UNITED NATIONS (Reuters) - The failure of the U.N. Security Council to pass a resolution on Syria has encouraged Damascus to step up its assault on the opposition and launch an "indiscriminate attack" on Homs, the U.N. human rights chief said on Monday.
"The failure of the Security Council to agree on firm collective action appears to have emboldened the Syrian government to launch an all-out assault in an effort to crush dissent with overwhelming force," High Commissioner for Human Rights Navi Pillay told the U.N. General Assembly.
Russia and China on February 4 vetoed a European-Arab drafted resolution condemning the Syrian government's suppression of anti-government demonstrations and endorsing an Arab League plan for Syrian President Bashar al-Assad to step aside.
Pillay's speech to the 193-nation assembly came after Syrian U.N. Ambassador Bashar Ja'afari, backed by delegates from Iran and North Korea, tried unsuccessfully to block her from addressing U.N. delegations by citing procedural arguments.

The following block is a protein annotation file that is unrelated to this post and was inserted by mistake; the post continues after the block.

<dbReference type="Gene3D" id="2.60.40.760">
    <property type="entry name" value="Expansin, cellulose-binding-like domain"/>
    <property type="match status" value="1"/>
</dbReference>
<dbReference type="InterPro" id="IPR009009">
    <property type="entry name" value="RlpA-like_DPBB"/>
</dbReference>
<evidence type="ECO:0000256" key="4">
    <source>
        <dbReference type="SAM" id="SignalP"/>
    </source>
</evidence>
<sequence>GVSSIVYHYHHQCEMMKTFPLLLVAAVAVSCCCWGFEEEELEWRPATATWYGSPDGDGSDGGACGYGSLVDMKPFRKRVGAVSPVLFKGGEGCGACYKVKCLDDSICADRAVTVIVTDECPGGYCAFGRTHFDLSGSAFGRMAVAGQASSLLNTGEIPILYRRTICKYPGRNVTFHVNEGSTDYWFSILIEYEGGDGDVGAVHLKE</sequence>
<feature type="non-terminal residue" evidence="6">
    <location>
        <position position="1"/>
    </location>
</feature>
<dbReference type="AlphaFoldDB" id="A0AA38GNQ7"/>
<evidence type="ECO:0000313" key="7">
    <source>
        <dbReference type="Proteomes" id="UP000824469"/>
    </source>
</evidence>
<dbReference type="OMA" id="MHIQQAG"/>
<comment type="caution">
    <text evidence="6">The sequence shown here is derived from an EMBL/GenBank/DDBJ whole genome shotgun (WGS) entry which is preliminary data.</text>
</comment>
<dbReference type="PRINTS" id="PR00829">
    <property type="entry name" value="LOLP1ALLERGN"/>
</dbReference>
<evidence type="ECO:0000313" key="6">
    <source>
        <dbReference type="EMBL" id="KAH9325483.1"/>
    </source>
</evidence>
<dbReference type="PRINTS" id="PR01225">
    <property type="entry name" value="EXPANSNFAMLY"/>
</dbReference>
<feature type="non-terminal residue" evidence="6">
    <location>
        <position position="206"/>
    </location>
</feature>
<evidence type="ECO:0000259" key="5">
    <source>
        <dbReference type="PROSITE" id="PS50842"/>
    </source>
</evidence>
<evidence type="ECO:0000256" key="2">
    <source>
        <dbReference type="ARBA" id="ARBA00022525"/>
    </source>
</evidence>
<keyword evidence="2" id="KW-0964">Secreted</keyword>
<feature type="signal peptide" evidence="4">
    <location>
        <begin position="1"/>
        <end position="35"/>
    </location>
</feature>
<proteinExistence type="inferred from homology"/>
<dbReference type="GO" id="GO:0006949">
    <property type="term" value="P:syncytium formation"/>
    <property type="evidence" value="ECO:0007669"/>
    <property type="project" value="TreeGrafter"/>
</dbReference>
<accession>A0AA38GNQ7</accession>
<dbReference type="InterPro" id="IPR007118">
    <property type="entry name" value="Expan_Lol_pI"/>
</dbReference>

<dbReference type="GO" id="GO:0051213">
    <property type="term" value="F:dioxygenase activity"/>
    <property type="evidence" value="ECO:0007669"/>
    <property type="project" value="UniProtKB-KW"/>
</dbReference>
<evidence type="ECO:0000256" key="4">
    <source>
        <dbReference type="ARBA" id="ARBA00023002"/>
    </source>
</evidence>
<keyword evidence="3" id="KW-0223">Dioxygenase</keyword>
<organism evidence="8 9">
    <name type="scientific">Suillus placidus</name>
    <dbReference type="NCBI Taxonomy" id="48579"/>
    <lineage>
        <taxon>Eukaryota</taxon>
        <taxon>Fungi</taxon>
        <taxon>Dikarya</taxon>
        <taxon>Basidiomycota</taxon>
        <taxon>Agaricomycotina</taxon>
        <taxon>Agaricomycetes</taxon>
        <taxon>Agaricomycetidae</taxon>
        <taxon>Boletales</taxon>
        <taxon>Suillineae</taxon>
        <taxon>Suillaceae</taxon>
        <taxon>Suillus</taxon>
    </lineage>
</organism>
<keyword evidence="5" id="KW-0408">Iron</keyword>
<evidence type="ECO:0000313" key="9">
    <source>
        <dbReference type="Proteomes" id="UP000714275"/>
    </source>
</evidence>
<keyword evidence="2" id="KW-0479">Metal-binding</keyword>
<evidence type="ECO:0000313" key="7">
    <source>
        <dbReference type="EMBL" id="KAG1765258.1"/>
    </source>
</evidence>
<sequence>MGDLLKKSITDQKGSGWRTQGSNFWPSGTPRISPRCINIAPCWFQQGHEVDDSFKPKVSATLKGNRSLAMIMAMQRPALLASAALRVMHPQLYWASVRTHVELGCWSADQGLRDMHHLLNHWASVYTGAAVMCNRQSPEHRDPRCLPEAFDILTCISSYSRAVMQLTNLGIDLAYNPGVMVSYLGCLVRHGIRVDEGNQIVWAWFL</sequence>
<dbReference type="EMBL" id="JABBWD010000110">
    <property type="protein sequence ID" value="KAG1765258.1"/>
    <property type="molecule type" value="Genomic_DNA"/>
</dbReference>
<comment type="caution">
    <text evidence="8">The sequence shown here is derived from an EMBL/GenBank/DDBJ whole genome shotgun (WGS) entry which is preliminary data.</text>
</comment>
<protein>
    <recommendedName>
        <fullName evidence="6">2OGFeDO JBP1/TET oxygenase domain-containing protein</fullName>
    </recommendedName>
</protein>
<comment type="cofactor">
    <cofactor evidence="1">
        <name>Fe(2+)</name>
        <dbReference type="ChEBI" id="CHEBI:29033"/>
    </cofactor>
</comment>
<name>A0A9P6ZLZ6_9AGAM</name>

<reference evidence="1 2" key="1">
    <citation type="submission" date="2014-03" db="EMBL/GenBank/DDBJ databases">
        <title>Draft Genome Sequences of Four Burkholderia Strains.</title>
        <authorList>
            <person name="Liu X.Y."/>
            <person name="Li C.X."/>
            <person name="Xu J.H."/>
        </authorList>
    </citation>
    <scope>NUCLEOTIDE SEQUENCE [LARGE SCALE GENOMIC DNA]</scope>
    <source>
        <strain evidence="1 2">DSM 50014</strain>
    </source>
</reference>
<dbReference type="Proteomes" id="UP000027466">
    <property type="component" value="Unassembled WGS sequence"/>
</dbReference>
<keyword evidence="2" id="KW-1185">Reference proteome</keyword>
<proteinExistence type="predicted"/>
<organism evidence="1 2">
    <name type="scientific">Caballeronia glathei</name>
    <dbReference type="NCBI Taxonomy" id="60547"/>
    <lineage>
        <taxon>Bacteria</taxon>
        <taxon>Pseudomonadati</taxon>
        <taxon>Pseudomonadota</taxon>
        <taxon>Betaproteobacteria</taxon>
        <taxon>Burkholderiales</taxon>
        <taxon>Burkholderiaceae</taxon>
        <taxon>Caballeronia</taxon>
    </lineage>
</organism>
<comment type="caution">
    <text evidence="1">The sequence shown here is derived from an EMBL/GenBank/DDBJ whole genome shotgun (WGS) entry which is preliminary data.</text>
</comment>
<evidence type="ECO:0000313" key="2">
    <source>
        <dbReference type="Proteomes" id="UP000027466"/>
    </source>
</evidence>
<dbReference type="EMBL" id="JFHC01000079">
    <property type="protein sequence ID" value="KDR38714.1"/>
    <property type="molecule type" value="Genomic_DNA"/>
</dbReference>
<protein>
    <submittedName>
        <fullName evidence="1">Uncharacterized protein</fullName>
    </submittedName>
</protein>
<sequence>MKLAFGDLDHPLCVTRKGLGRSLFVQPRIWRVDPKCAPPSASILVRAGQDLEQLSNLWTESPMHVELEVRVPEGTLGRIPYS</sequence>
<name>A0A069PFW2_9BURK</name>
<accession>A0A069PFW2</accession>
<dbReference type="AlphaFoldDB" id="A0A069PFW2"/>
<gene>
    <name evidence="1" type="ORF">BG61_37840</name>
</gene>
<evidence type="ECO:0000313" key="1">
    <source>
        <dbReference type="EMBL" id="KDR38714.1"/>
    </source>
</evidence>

Pillay's speech raised the possibility that the Syrian government, which for 11 months has been cracking down on protesters opposed to Assad, may have committed increasingly serious human rights violations.
"I am particularly appalled by the ongoing onslaught on Homs," she said, noting that Assad's forces have been using tanks, mortars and artillery in the assault on the city.
"According to credible accounts, the Syrian army has shelled densely populated neighborhoods of Homs in what appears to be an indiscriminate attack on civilian areas," Pillay said.
It is difficult to establish how many people have died in the Syrian conflict, though the figure was more than 5,400 and was rising every day, she said.
"More than 300 people have reportedly been killed in the city (of Homs) since the start of this assault 10 days ago," Pillay said. "The majority of them were victims of the shelling."
She has urged the Security Council to refer the Syrian repression to the International Criminal Court in The Hague, as it did in the case of Libya last year. But council diplomats say that veto-holders Russia and China oppose the idea.
(Reporting By Louis Charbonneau; editing by Christopher Wilson)